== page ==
So, if you want to spend an hour jamming furiously on the Up and Down volume buttons of your stereo remote, please be my guest and buy this CD, but know that mine is collecting dust on a shelf, where it's been since immediately after the first listening. If you are a true fan of the movie, you probably have the DVD - check to see if your version has the music as an isolated track. If so, you have no need of this CD.

*On a technical note, for those of you postulating these level problems are the fault of my equipment, I have a high-end Denon Dolby Surround receiver and a Kenwood pre-amp, and used my [expensive] Sennheiser headphones to listen to the CD. Not sound engineer-level stuff by any means, but certainly good enough to be able to give a decent listen, so I would have to fault the CD, not the equipment, in this case...."
Is your sound system good enough to play this CD?
M KIRK-DUGGAN | El Cerrito Fellowship, CA USA | 08/04/2000
(5 out of 5 stars)

"I have the LP, which is labeled "Promotion Copy" andwhich was ensnarlled in the legal shennanigans regarding film credits for Mercedes McCambridge, the "voice" of the resident devil. I have played it lovingly and respectfully for the music on the disc and the quality of the recording. I also have the two Oldfield recordings of Tubular Bells as well as the LSO version...but I had to have it. Non compos mentis explains my compulsive obsessive disorder. My prior example was in the 1980s when I tracked down an original soundtrack of King Kong, and paid a similar price.Was it worth it? You had better believe it! Now I finally have a recording that makes selections from "The Absolute Sound" pale in comparison. [I refer particularly to "Hearts of Space"!] I now have a recording that makes my investment in full size Klipschorns with AdCom Monoblocks register their full beauty.Each and every selection has a full range of clarity and crispness. Each hit of percussion is fully exposed. And the music selections match my desires.Don't buy this if you have a Bose box or car. The clarity exposes every fault in a less than extravagant system. I doubt if even a Watts Puppy can handle the quality of this recording. If you want pure music wafting into your consciousness, then buy this CD fast before the limited import quantities make it only available on E-Bay.Superb Music + a Superb Mastering = A CD to Die for."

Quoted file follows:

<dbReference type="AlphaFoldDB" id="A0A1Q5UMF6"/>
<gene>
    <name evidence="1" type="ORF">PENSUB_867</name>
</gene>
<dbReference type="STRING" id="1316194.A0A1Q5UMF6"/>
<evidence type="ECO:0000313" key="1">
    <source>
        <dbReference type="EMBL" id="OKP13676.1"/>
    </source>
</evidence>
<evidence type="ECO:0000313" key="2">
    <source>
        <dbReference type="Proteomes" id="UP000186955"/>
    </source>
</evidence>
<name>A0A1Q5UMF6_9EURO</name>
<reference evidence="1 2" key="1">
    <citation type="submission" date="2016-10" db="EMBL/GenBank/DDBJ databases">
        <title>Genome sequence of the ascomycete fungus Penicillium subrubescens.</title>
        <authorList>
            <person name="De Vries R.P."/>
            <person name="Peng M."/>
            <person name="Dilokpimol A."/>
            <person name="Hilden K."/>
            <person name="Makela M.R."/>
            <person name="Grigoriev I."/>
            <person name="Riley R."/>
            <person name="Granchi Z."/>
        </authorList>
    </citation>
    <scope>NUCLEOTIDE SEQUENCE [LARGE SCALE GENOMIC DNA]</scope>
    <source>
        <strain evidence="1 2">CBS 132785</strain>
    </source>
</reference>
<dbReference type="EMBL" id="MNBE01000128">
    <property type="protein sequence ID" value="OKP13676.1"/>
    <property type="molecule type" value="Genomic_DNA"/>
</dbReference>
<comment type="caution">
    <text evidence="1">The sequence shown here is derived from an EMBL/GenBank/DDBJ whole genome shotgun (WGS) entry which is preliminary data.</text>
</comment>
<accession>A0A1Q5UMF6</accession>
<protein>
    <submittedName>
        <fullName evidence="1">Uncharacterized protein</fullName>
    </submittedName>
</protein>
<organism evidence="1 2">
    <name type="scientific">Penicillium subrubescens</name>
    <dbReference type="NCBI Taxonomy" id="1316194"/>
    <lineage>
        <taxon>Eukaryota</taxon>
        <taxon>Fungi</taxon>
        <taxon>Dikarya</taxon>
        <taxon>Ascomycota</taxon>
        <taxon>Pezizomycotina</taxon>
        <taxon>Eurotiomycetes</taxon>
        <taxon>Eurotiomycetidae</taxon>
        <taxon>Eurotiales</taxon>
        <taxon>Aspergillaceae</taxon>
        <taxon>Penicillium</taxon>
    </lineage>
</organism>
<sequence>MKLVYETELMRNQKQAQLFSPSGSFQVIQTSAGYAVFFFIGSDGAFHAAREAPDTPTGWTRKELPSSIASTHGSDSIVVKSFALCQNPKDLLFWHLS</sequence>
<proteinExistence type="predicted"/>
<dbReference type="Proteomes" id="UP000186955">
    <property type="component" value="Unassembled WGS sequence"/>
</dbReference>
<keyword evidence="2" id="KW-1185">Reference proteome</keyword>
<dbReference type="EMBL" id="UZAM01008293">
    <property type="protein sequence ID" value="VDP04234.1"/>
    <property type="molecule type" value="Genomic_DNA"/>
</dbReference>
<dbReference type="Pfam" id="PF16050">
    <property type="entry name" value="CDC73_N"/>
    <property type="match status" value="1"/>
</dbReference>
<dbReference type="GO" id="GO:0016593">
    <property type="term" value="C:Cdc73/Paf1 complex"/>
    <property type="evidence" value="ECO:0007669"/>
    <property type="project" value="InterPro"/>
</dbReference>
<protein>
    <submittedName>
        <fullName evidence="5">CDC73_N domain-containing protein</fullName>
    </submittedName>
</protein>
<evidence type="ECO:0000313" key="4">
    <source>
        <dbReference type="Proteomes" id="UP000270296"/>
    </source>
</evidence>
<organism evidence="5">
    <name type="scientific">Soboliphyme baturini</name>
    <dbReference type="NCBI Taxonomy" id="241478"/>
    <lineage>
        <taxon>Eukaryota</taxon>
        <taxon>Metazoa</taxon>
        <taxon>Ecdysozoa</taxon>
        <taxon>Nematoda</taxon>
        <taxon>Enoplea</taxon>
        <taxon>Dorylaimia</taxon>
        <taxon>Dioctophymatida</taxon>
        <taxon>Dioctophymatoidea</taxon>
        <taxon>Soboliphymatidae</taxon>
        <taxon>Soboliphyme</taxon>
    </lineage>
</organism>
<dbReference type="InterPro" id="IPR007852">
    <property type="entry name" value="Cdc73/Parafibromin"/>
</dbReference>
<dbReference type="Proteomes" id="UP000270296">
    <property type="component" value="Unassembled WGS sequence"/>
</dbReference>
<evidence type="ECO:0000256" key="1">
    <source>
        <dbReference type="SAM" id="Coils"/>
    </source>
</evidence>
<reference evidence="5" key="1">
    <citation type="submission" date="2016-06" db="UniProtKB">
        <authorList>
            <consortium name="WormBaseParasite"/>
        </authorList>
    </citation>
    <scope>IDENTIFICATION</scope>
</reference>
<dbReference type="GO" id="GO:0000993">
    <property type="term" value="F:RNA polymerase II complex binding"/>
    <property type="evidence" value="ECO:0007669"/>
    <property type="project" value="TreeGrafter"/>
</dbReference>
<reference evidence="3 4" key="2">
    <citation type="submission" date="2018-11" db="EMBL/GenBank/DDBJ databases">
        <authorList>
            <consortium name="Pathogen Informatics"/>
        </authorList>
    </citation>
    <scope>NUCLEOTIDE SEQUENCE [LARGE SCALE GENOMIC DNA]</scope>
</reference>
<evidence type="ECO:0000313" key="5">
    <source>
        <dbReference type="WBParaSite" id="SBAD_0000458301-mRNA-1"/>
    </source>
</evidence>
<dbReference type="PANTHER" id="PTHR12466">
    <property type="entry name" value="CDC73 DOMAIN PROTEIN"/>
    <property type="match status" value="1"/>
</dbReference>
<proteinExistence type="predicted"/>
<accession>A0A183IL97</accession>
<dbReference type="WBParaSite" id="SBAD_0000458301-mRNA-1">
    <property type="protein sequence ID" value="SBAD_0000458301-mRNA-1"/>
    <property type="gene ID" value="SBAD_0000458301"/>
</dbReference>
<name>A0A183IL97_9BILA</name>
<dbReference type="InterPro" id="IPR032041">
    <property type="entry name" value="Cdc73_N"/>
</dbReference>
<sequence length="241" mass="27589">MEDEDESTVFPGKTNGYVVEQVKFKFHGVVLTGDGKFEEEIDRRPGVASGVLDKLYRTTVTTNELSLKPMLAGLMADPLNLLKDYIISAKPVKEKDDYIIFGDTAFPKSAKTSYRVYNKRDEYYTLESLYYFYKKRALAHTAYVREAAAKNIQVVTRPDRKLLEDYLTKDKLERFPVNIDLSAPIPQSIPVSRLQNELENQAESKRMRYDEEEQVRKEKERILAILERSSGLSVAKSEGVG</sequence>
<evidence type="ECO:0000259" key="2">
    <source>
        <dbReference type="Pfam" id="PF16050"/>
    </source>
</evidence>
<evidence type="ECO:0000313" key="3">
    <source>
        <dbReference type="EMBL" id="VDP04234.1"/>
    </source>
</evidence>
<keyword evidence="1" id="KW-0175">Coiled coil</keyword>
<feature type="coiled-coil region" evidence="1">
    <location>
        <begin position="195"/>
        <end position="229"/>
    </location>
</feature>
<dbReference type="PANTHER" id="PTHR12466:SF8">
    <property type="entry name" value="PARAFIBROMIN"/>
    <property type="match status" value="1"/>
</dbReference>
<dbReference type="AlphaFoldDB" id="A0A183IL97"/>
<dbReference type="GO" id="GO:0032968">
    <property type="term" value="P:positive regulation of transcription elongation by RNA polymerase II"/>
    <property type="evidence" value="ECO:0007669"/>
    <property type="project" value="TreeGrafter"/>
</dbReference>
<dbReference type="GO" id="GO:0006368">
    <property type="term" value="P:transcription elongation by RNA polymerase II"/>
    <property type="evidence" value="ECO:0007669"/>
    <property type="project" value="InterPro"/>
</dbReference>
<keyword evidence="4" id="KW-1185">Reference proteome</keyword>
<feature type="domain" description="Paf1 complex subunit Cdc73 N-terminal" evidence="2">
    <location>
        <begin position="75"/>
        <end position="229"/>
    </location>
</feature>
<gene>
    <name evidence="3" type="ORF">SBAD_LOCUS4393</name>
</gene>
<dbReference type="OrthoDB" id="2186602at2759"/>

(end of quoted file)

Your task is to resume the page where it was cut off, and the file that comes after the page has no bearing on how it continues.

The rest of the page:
What are you waiting for?
N. P. Stathoulopoulos | Brooklyn, NY | 05/02/2002
(5 out of 5 stars)

"Chances are, if you're interested in the soundtrack to this excellent film, then you're a big fan and should just buy it. It's that simple.Scary? Uh, you better believe it. You may not have noticed all of the music on this disc while watching the film, but much of it was there, beneath the layers of scary atmosphere and creepy visuals. It's well known that director William Friedkin literally threw Lalo Schifrin's original score out the door when he heard it. Friedkin then went out and bought albums of the type of music he wanted and selected these 'pindrops'. The result is fantastic.Notice that another great horror film, Kubrick's The Shining, uses the film of Penderecki to great effect. 'Polymorphia' is used in both films. An amazing piece with an absolutely incredibly buildup from silence to a nearly deafening wall of tension and the slow, deliberate trickly-like sound of bows slapping violin strings. 'Night of the Electric Insects' is perfect if you really want to scare the pants off someone. Screeeeeeech! This is a great disc. Why, oh why, is it only an import in America? Makes no sense. Nevertheless, it's worth the extra money for the import. An absolute MUST for any die-hard Exorcist fan."